Last Monday, when picture editor Jerry Jackson approached me at 2:20 p.m. to go shoot a flock of tiny "smart cars," newly arrived from Europe, lined up on the pavement near the Port of Baltimore. I began to rail at him with a few choice epithets about his heritage. Shooting the assignment would add at least an hour or so to my shift.
But life goes on, and I headed out to shoot the cars. The business page wanted a photo by 4:30 or so, but, because of Homeland Security, getting anywhere near the port is a hassle. Writers on the business desk needed to pave the way for me to get close to where they were parked.
When I finally arrived, a freelance photographer was already there, shooting pictures the sea of the little vehicles for an ad agency in Washington. He offered to let me use a ladder he had procured to get his overall picture. I thanked him, but what went through my mind was that I had already seen that picture.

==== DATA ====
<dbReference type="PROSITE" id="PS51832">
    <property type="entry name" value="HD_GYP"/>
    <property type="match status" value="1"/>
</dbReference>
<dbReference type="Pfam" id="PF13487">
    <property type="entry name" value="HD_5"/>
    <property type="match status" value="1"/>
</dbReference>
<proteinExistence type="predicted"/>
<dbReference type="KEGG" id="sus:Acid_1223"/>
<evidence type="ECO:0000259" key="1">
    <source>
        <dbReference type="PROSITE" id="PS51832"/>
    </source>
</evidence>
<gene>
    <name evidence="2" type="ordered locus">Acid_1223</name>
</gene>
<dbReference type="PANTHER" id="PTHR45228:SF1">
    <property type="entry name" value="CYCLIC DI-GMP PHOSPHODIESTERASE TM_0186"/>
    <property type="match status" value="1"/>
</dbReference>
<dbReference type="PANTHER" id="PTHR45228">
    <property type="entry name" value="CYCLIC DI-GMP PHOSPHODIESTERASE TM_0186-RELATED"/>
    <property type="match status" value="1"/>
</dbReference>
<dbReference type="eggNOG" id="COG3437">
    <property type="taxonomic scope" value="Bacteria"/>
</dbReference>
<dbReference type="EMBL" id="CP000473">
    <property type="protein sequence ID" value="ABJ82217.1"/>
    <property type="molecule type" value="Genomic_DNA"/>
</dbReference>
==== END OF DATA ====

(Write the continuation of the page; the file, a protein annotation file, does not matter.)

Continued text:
By now, Sun photographers all have seen most pictures, most angles, but still we balk at repeating ourselves. I took many pictures of the cars, some close, some at a distance, while trying to keep warm with a cold wind whipping at my hands and eyes. I tried to think of how I could portray these small vehicles that look almost like toys. How could I get that feeling across?As photojournalists, we strive to give readers a better understanding of the story and perhaps a little different view.
Do the job long enough and you have to fight the urge to do what has worked in the past. We struggle to get our mind's eye to work, to help us see a way to create something new and different.
Toward the end of the day, my mood was pretty grim. I'd had an argument with an editor, nearly frozen, and was convinced my photo would be scoffed at.
Back at the newspaper, one of my peers, photographer Algerina Perna, looked at the image I had selected and helped by suggesting a crop. Then she made it all pretty much worthwhile.
"You made art today," she said, which made me smile.